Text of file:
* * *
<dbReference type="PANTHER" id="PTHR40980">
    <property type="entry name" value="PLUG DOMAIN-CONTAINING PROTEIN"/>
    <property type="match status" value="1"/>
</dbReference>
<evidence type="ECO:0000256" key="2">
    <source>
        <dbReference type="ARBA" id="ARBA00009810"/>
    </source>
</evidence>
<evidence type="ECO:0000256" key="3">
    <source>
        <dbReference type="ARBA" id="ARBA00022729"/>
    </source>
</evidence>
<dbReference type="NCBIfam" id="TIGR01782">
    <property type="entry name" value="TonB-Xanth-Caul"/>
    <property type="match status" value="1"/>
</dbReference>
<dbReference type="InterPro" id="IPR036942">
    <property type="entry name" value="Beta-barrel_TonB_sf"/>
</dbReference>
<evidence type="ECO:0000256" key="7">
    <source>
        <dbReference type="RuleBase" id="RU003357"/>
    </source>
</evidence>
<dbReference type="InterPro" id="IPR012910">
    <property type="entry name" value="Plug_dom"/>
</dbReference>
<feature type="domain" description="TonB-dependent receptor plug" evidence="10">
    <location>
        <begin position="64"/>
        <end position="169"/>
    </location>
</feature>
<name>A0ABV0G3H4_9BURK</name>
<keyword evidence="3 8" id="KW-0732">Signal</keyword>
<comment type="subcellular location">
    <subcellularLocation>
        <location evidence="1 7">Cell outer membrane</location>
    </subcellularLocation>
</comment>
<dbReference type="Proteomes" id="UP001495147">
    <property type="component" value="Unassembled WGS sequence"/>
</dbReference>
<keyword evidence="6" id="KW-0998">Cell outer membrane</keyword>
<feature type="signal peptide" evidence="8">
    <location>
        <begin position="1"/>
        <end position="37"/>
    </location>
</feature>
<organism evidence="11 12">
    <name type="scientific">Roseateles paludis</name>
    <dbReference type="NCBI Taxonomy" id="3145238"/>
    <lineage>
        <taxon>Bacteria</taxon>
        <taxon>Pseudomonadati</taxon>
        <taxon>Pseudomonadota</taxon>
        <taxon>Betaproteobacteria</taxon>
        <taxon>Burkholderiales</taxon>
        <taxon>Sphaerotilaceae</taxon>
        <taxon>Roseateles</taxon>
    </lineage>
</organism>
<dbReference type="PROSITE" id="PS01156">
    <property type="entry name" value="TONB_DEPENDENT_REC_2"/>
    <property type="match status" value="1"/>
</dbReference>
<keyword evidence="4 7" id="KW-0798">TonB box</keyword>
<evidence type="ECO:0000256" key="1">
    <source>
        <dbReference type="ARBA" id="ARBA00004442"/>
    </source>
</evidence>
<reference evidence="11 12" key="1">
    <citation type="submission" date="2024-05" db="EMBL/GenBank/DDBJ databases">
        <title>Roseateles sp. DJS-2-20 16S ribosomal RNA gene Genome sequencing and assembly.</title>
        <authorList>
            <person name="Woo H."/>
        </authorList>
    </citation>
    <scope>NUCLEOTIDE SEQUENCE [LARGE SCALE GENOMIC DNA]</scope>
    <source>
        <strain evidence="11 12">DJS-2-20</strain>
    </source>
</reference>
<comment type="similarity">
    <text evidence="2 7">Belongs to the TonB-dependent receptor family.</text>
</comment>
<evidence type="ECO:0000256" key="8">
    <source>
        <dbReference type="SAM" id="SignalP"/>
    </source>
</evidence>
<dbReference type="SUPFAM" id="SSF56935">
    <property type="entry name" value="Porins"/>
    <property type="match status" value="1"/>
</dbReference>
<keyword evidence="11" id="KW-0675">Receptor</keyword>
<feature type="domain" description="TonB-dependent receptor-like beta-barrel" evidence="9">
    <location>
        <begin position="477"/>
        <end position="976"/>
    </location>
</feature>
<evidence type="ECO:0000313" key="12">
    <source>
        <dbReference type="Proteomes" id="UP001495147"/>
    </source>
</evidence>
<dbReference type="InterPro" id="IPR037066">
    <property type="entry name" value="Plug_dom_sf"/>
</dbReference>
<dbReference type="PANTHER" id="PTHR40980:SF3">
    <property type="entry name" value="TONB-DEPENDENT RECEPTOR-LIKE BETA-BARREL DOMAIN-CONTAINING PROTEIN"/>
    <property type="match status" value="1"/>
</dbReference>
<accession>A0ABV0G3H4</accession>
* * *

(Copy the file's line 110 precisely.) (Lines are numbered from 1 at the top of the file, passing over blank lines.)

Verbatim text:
    </source>